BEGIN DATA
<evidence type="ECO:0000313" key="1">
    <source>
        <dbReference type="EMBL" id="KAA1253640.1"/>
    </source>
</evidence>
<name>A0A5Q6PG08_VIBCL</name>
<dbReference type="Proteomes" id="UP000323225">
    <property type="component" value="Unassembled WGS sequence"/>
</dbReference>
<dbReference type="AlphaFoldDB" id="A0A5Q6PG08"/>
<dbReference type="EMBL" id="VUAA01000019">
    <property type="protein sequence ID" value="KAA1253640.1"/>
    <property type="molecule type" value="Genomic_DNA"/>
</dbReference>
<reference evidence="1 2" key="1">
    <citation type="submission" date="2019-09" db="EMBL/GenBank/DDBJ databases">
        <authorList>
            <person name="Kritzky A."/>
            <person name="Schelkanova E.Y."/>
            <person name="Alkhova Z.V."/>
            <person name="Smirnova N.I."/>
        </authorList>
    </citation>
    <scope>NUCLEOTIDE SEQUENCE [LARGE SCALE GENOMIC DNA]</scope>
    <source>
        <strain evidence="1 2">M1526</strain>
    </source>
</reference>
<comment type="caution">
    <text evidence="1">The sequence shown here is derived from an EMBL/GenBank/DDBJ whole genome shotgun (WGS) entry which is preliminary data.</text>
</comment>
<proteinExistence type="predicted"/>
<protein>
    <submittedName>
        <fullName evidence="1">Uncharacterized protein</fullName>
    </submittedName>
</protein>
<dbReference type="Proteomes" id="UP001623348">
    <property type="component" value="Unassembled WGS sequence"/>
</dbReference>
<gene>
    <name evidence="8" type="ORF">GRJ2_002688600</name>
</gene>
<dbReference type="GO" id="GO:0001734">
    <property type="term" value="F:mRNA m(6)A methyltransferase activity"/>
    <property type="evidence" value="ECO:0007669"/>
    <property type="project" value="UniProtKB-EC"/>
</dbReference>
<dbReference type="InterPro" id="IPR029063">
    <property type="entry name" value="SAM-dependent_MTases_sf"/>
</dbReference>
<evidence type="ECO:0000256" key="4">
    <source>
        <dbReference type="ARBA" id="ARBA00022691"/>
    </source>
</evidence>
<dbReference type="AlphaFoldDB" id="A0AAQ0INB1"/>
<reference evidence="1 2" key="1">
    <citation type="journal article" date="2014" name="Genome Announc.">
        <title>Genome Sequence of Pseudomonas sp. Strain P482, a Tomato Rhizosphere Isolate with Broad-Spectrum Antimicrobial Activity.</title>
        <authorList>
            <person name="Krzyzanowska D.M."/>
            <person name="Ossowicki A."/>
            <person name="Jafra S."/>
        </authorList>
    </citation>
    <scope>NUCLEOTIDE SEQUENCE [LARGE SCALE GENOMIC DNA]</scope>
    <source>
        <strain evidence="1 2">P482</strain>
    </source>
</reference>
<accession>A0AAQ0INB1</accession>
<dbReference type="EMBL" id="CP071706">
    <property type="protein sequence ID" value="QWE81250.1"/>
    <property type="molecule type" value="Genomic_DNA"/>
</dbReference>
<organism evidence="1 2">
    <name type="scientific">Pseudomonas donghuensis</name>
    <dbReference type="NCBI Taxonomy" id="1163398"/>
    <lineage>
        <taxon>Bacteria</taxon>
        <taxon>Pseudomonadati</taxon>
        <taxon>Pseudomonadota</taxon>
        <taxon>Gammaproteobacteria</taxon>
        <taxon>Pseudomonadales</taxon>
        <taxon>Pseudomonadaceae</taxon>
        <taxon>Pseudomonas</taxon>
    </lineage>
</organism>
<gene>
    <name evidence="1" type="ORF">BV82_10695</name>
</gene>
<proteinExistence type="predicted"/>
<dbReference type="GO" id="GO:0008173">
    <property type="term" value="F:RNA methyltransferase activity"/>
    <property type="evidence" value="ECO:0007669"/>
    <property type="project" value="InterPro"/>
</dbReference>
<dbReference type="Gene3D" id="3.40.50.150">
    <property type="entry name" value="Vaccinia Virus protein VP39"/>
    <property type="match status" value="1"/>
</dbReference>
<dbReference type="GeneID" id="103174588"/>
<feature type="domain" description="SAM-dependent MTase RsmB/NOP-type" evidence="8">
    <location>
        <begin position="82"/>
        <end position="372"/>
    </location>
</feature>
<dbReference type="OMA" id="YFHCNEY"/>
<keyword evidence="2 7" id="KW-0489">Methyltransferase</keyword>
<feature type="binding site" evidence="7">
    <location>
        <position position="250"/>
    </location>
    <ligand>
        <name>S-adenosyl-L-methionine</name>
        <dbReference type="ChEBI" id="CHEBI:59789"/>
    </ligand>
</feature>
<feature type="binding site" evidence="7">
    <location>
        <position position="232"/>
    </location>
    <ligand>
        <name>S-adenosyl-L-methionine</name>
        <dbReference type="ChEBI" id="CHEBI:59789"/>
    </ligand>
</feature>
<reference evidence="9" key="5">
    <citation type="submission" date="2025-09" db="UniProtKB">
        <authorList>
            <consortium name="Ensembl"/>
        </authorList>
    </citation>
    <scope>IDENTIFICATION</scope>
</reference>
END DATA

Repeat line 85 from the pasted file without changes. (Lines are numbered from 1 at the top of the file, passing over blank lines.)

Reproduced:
        <taxon>Pseudomonadales</taxon>